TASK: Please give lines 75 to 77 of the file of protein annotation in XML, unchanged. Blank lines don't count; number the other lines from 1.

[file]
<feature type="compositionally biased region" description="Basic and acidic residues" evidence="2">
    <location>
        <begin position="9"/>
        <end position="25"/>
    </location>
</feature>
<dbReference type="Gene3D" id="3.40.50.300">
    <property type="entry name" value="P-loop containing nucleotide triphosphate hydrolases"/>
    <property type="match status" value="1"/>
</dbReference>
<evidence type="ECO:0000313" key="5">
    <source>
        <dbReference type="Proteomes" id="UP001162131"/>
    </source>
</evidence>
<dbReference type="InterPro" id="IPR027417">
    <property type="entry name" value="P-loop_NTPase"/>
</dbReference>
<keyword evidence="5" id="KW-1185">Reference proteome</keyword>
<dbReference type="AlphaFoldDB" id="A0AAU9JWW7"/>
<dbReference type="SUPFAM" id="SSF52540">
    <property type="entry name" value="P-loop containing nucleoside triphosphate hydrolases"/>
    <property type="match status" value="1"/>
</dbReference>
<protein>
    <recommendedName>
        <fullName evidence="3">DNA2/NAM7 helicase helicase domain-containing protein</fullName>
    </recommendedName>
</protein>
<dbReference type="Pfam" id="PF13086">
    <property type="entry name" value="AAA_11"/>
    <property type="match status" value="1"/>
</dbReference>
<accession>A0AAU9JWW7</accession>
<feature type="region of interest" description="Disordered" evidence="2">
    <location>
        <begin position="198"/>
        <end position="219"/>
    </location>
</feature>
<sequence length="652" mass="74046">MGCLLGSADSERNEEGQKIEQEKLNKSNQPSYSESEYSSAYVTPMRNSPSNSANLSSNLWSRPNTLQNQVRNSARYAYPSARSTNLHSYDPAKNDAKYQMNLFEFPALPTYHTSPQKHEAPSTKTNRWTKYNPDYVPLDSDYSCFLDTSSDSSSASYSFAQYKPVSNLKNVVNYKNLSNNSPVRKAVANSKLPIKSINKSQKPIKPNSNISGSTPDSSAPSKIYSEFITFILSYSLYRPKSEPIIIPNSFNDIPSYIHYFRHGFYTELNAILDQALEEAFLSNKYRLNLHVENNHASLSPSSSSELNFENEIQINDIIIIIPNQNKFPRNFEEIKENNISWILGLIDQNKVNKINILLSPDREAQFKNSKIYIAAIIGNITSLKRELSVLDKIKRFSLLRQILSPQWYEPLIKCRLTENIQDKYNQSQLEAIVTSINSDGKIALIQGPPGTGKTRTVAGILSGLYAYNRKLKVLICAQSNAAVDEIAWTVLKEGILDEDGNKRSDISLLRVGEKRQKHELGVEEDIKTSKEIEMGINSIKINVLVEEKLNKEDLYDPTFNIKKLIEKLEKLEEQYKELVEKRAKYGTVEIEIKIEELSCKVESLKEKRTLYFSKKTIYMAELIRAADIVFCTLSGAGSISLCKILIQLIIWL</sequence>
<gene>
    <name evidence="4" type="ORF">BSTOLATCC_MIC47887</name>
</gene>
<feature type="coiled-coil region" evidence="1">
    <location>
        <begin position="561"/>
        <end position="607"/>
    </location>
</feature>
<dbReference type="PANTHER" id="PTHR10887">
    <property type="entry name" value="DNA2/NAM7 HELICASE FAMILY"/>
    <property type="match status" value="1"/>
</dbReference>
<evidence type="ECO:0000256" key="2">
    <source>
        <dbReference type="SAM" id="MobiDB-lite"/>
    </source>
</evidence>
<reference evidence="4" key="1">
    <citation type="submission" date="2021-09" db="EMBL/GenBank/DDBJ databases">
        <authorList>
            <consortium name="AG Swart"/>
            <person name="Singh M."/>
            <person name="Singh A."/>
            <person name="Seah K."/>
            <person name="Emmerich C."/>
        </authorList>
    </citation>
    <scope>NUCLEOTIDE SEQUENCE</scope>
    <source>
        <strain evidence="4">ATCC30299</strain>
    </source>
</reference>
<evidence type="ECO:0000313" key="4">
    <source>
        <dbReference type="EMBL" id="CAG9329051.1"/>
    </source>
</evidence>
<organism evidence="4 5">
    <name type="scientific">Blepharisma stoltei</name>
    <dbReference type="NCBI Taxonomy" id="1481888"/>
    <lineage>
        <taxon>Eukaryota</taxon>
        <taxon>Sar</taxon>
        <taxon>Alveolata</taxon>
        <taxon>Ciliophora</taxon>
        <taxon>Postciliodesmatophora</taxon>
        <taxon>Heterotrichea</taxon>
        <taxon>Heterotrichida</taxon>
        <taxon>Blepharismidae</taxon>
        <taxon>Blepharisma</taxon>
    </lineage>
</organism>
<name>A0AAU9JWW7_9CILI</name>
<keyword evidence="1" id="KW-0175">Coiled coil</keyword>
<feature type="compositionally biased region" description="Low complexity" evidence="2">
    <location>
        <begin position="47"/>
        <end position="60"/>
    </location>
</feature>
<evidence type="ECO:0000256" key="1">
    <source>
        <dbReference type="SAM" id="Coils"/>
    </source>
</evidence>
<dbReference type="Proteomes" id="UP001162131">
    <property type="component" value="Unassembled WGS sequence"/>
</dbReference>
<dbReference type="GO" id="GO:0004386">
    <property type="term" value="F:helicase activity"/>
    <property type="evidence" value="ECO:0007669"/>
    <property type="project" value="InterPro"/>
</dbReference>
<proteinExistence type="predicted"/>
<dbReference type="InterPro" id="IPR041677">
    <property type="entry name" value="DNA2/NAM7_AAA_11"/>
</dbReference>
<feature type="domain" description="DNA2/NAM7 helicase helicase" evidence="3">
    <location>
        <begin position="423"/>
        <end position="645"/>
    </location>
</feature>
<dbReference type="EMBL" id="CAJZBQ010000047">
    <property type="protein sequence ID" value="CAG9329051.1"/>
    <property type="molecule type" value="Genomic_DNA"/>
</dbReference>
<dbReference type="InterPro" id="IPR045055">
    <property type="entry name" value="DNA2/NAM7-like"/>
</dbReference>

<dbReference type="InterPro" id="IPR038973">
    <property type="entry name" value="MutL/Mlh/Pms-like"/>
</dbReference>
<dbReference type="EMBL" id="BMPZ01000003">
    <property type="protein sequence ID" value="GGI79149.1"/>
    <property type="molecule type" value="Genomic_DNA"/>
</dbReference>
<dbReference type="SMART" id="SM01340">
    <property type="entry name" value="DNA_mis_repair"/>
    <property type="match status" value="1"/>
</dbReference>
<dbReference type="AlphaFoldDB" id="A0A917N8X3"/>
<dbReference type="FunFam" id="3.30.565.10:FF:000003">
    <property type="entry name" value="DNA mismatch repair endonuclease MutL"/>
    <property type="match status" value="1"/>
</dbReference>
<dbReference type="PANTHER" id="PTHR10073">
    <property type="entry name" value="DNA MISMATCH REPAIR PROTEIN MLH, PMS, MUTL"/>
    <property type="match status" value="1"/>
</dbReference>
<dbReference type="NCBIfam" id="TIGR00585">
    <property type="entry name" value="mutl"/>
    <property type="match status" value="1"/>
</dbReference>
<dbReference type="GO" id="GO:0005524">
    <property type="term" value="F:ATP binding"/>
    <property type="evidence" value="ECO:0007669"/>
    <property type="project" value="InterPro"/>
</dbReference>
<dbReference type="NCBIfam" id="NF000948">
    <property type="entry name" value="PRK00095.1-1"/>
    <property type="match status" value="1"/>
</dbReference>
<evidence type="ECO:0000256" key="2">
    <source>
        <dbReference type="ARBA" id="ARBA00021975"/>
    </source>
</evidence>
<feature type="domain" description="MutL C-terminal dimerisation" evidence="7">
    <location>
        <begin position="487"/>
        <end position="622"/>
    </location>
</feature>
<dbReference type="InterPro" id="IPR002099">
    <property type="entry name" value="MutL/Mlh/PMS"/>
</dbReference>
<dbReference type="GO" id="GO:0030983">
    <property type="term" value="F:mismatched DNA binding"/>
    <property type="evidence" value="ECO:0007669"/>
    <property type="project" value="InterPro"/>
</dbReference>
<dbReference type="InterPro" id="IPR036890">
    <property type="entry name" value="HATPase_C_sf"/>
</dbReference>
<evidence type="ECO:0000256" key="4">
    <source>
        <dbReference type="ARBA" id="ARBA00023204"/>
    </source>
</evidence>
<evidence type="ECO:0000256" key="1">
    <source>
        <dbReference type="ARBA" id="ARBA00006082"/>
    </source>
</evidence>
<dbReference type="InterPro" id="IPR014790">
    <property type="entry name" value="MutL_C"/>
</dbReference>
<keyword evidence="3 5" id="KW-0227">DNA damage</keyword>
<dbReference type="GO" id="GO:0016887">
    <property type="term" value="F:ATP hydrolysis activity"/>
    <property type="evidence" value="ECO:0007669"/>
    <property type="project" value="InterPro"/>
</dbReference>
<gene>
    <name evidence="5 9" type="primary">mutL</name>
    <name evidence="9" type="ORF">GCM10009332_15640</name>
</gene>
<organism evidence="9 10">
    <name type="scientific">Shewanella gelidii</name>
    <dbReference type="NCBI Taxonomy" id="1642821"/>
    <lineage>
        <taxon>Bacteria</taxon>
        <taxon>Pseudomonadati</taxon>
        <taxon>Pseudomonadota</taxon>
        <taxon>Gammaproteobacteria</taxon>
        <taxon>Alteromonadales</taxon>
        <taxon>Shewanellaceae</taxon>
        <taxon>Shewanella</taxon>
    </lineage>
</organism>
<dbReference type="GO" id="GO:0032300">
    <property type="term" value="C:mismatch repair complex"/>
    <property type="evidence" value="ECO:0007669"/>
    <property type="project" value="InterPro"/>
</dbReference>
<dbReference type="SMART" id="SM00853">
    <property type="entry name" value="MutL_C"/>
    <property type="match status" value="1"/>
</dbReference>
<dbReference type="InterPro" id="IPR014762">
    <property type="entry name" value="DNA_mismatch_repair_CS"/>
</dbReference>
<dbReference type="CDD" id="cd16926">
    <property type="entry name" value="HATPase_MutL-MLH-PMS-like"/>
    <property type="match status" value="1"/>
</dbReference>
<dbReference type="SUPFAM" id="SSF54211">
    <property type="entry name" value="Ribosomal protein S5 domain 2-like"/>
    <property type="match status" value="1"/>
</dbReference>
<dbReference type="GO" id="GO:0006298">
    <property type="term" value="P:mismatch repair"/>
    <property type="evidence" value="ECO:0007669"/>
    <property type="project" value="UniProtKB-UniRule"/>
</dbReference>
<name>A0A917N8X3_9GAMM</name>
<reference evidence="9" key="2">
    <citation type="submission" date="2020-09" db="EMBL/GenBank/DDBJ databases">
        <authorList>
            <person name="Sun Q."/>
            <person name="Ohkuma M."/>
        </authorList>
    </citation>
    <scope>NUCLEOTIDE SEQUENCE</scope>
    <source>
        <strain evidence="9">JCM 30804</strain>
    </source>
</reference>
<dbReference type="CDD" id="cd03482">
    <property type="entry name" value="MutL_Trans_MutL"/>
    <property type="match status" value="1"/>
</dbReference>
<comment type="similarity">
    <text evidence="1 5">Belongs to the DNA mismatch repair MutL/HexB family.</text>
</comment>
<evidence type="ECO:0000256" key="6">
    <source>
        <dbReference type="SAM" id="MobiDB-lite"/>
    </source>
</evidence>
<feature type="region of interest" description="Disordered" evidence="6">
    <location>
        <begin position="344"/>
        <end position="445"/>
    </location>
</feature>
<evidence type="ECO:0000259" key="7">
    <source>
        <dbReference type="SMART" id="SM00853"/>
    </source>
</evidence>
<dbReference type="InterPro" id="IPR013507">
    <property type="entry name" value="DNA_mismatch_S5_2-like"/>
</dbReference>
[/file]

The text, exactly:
<evidence type="ECO:0000313" key="4">
    <source>
        <dbReference type="EMBL" id="CAG9329051.1"/>